EVMS

1
Basics of Earned Value
Management
Part I
Eleanor Haupt
Earned Value Associates LLC
ehaupt@earnedvalue.biz
937-572-2586
EVMS
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What is EVM?
EVMis the primary project
management tool...
that integrates the
technical, schedule, and cost
parameters of the contract.
All work is planned, scheduled, and budgeted in time-
phased ''planned value'' increments. As work is
performed, it is measured and controlled against the
baseline.
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EVM Defined
• EVM is:
– performance measurement
• how am I doing against my baseline plan?
– performance management
• what do I need to do to bring the project in on cost
and schedule?
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Where can EVM be Applied?
• EVM suitable for projects that have:
– Clear definition of work scope
– Project schedule range from a few months to many years
– Small to very large cost
• EVM not suitable for:
– Projects without a clear work definition or deliverable
products
• Example: research projects
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EVM Guidelines
• EVM has a recognized set of guidelines
– A company’s business planning system should meet these
guidelines = Earned Value Management System
• Most are existing project management practices
• Relatively few practices unique to EVMS
– Guidelines do not specify a particular process or business
system, but only set an expectation
• Some countries have national standards
– U.S., Australia, Canada, U.K.
– Guidelines may be mandatory in some cases
• Can be tailored or scaled for smaller projects
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Primary Steps in Performance
Management
• Plan all project work
– Create an integrated performance management baseline
• Objectively assess work progress at the level of performance
– Compare to the plan and to actual costs
• Analyze significant deviations from the plan
• Forecast impacts to cost and schedule
• Take corrective actions as needed
• Summarize data for progressively higher levels of
management
• Maintain performance management baseline
– Update for contract changes (work scope)
– Maintain realistic baseline for remaining work
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Why use EVM?
Life without EVM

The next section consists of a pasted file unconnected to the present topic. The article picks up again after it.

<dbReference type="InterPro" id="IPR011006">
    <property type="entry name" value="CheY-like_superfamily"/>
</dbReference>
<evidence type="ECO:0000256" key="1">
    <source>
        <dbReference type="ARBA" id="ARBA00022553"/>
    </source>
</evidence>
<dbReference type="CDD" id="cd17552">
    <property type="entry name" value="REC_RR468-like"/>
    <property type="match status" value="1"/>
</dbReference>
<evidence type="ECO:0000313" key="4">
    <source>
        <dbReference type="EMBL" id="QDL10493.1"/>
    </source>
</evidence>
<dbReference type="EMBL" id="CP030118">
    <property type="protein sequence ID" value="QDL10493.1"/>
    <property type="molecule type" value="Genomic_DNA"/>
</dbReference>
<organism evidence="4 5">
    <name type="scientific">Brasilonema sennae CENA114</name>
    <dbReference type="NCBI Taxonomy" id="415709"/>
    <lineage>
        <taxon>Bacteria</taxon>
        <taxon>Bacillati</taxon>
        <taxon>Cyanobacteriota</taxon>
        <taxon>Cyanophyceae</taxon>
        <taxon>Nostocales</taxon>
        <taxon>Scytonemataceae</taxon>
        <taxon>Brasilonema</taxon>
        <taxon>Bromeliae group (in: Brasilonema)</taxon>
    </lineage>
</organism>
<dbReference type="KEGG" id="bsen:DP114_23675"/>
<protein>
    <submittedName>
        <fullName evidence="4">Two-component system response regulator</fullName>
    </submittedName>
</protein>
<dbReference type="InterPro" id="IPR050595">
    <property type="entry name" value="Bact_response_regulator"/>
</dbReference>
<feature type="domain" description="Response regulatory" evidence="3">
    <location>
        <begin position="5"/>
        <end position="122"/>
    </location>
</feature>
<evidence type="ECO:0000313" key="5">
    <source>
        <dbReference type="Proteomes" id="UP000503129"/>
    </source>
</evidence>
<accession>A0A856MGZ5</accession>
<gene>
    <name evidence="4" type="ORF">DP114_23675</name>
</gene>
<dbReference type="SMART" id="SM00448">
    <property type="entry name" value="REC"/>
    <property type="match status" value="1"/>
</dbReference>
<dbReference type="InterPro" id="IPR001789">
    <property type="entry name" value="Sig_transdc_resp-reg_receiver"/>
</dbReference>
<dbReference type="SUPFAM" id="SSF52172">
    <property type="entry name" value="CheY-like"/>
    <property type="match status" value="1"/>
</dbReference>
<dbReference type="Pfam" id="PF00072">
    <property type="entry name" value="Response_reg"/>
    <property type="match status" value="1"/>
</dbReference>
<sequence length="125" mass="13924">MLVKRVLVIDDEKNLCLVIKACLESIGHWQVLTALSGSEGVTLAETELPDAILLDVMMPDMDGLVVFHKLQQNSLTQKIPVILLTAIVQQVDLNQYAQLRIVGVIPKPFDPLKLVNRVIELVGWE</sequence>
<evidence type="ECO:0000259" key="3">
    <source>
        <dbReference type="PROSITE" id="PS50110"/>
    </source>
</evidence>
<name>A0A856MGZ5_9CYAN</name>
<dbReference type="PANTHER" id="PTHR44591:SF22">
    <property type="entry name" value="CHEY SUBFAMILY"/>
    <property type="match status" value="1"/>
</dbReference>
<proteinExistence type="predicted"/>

• Given:
– total budget of $100,000
– 12 month effort
– produce 20 units
• Status:
– spent to date: $64,000
– time elapsed: 6 months
– units produced: 8 complete, 2 partial
• How are you doing, and how do you know how you are
doing?
• How far along are you?
– 64% spent (cost)
– 50% spent (time)
EVM is Project Management with the Lights On
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Why use EVM?
Life with EVM
• Given:
– total budget of $100,000
– 12 month effort
– produce 20 units
• Status:
– spent to date: $64,000
– time elapsed: 6 months
– units produced: 8 complete, 2 partial
• Real Status:
– You should have completed 50% of the work
• You’ve completed 42% of the work
– A major vendor was late in delivering certain parts
• You’ve spent 64% of your budget
– You’ve isolated the main cost variance to aluminum prices
• You’re forecasting additional cost overruns for the remaining work
– You now know what the drivers are
– You can now take the appropriate actions
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Earned Value Gives Insight
“ Earned Value”
TIME
TIME NOW
Expenditures
Planned Expenditures
$
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Benefits of EVM
• Requires development of integrated baseline
– Results in better project definition and planning
• Early identification of trends and problems
• Accurate picture of project status
– Cost, schedule, and technical
– Segregation of schedule and cost variances
• Projection of final costs
• Project control by the team
– Enables project manager to make informed decisions based on facts
• Results in successful projects
– On time, on cost
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How does EVM differ from Project
Management?
Project
Management
EVM
WBS
Team organization
Work authorization
Integrated Schedule
Budget
Integrated Baseline
Earned Value measurement
Variance analysis
Trend projection
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Basic EVMS Terms
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EVMS measures progress
Progress = Movement Forward
to measure progress,
there must be a standard
against which the forward
movement may be compared
EVMS establishes a baseline
to measure progress
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Five Basic Elements
BCWS Budgeted Cost for Work Scheduled
“ Planned Value”
BCWP Budgeted Cost for Work Performed
“ Earned Value”
ACWP Actual Cost of Work Performed
“ Actual Cost”
BAC Budget at Completion
EAC Estimate at Completion


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Total Performance Budget
hmm...5 miles of
track, 5 months to do
it all....$5000
budget....This
is going to be tough!
It’s my pleasure
to award you
this contract for
a new railroad
track
What is the total job
supposed to cost?
What is the value of the
contract at cost?
= Performance Budget
What is the total job
supposed to cost?
What is the value of the
contract at cost?
= Performance Budget
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1. DEFINE THE WORK AND ORGANIZE TEAMS
Planning is a 3 Step Process
Planning is a 3 Step Process
100
40
60
15
25
30
30
2. SCHEDULE THE WORK
3. ALLOCATE BUDGETS
$
CONTRACT BUDGET BASE
TIME
P
M

B
A
S
E
L
I
N
E
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The Integrated Baseline
• Preliminary planning during proposal phase